59 The reaction of the coal miners in District 26 to NSS mobilization initiatives fills an important gap in the existing historiography of coal miners in Nova Scotia. In many respects, the four years of the war following the end of the slowdown strikes in 1941 were a cooling-off period for an exhausted and troubled sector of the Canadian work force. Union militancy remained strong, and many government officials, including MacNamara himself, blamed this union activism for the production declines that occurred between 1941 and 1945. But rank and file members of the union and their leaders did not pursue a strident strategy of direct confrontation with coal company and government officials similar to that of the 1920s. District 26 leaders grudgingly complied with the wartime wage regulations and wrung monetary concessions from the coal operators,126 concessions that were funded entirely by the Dominion government. Nevertheless, the fundamental nature of labour relations between workers and companies remained unchanged during the period of federal control of the coal industry. When war ended in 1945, the fractious pattern of industrial conflict continued unabated as it had in the decades prior to 1939. The massive three-month strike and other smaller stoppages in the Maritime coal fields during 1947 proved that the war had changed nothing as far as the coal industry was concerned.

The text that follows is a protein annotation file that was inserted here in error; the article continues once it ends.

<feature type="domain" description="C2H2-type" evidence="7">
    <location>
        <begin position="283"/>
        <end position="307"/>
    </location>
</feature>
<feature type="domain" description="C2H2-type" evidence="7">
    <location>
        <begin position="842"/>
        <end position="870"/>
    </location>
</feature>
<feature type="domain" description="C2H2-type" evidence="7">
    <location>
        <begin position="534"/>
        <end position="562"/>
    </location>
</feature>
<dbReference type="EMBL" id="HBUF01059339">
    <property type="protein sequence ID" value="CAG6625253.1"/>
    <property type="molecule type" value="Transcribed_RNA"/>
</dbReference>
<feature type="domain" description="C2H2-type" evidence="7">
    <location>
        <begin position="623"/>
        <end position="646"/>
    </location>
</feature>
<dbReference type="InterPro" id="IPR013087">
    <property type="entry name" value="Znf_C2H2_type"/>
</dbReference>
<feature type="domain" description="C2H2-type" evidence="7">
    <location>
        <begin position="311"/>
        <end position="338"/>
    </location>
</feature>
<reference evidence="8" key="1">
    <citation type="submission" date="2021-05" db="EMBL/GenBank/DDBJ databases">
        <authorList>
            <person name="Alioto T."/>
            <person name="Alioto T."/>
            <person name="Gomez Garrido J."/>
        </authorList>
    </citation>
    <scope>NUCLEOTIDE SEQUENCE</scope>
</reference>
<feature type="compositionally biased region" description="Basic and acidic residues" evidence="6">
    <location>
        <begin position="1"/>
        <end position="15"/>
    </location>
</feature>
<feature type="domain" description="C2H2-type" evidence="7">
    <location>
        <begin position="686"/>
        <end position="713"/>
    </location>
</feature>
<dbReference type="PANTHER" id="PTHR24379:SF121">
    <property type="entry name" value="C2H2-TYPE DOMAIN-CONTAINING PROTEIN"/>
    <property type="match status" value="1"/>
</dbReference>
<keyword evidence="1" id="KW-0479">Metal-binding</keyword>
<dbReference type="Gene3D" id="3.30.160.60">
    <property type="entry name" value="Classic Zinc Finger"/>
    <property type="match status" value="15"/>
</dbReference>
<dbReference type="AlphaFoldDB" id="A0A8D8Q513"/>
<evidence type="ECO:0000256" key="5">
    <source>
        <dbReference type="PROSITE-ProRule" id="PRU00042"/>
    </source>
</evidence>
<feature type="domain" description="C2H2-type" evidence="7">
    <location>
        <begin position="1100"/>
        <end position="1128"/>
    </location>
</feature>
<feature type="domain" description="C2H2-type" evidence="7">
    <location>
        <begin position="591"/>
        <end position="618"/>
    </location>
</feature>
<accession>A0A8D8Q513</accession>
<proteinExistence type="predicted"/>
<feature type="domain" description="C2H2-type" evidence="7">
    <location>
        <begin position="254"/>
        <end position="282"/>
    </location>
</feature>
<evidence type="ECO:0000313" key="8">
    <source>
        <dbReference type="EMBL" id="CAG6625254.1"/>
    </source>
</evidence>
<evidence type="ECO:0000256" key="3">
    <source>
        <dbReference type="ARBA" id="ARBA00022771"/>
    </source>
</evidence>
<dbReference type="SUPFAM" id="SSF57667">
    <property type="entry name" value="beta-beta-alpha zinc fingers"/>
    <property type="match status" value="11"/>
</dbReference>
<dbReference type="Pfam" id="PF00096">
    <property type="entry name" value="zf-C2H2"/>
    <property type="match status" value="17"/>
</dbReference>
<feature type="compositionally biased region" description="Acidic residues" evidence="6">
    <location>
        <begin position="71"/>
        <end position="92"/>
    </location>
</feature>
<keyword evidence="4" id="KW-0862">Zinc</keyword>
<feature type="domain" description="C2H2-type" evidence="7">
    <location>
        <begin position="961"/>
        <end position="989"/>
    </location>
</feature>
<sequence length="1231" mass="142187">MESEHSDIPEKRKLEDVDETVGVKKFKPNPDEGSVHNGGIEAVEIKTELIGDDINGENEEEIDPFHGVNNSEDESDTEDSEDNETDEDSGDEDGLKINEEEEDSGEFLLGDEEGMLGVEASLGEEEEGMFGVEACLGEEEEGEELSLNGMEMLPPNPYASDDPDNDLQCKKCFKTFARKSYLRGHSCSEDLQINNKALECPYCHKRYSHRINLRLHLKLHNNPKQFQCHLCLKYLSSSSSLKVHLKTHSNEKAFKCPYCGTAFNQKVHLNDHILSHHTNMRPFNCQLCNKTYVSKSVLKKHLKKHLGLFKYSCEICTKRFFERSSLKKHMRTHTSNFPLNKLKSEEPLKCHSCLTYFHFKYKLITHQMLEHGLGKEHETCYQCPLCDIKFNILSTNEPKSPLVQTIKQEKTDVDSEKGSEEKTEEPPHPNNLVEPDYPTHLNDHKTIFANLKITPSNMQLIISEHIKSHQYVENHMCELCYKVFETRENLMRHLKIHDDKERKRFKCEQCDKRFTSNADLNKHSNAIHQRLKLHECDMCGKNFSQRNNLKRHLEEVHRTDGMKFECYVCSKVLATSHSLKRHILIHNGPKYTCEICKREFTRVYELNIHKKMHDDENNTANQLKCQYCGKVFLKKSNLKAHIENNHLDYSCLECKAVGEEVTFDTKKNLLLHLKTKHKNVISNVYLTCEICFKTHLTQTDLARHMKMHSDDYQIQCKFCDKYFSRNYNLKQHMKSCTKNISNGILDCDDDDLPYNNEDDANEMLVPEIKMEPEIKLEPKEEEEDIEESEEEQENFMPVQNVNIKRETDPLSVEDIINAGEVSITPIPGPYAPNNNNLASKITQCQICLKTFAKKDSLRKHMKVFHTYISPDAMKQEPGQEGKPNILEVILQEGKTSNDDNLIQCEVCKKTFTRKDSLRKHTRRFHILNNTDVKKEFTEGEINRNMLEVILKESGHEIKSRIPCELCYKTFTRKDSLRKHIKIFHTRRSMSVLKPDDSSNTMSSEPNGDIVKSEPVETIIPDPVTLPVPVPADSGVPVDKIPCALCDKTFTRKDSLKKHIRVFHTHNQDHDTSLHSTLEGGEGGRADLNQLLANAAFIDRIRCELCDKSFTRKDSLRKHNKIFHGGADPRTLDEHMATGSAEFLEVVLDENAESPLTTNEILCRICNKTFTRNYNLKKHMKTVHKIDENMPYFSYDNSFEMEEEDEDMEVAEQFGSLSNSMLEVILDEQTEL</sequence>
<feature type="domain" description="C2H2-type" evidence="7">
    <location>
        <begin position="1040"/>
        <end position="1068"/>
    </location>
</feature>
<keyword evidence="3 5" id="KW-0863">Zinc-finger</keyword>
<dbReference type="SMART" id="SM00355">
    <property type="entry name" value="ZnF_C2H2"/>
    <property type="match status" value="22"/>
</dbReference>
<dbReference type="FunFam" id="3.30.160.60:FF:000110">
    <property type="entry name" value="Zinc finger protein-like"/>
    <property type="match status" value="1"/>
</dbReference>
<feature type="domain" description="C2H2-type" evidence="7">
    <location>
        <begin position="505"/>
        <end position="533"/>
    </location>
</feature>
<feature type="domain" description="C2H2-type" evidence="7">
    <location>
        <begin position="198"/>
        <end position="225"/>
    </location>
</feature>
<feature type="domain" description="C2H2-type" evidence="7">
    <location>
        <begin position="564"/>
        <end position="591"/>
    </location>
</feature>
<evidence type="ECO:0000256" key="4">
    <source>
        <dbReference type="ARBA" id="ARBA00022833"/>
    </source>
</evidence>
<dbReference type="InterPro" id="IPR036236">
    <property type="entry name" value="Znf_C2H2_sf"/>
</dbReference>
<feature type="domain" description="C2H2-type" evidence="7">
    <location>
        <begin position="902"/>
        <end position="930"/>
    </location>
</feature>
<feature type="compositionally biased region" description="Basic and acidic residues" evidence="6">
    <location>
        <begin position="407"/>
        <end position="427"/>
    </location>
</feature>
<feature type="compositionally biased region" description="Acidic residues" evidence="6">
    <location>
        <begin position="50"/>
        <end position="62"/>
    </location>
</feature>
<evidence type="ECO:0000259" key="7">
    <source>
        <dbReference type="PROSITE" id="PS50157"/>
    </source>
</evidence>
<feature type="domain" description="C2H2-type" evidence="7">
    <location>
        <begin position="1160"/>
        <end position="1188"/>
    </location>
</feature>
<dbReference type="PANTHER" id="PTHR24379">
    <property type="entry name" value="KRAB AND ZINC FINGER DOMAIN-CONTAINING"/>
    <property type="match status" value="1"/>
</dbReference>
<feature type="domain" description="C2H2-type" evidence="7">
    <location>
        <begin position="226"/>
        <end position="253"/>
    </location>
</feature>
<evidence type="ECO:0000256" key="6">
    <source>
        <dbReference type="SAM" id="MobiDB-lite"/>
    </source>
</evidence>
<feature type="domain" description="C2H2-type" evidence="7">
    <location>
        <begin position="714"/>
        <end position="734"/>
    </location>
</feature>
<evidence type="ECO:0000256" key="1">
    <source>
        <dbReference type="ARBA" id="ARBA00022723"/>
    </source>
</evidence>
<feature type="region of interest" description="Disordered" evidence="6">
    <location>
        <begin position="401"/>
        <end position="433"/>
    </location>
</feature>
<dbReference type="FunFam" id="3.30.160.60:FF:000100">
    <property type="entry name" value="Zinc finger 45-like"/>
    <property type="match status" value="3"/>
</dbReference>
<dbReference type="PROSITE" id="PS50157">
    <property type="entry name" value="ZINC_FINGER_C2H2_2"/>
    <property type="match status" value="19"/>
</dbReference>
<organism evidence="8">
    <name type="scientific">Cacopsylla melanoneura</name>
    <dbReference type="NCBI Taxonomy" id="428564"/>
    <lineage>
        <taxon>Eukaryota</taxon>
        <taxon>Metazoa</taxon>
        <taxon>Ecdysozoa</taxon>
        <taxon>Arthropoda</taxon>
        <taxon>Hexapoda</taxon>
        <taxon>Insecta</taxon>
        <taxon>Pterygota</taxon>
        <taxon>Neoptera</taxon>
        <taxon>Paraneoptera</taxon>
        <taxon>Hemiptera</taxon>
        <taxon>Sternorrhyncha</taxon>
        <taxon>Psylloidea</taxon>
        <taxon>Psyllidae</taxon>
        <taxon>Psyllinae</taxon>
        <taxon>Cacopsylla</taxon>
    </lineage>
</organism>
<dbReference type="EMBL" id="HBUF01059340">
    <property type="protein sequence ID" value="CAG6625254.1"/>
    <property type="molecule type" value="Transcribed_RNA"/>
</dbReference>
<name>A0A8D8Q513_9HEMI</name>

60 The history of the Dominion government’s wartime efforts in relation to the Nova Scotia coal industry also confirms the "primarily parasitical" role of the federal government in the economic underdevelopment of the Maritimes.127 Ernest Forbes has argued persuasively that Ottawa virtually abandoned Maritime economic interests during the Second World War apart from token gestures of financial aid, with Maritime firms receiving only 3.7 per cent of industrial investment and 6.2 percent of the shipbuilding contract funds from Howe’s Department of Munitions and Supply between 1939 and 1945.128 It is more difficult to judge the impact of the Department of Labour and NSS on the economic development of the Maritimes during the war. Humphrey Mitchell and Arthur MacNamara seemed to share none of Howe’s personal animosity towards Maritime industry, but neither Mitchell nor MacNamara spearheaded significant initiatives to assist the primary industrial sectors of the Maritime Provinces. To 31 March 1946, the Dominion government paid slightly more than $18 million in wartime production subsidies to Nova Scotia coal operators to offset wage increases paid to UMWA employees. But this emergency expenditure was simply a temporary measure, and it was not accompanied by any decisive and progressive steps that would benefit both company and worker in the long run. The wartime state, possessing virtually unlimited power to at least attempt to address critical defects in the coal industry, failed to act on the behalf of thousands of coal miners in Nova Scotia. This failure only accentuated historical trends that witnessed the gradual decline of the coal industry as one of the primary sectors of the Maritime economy during the 20th century.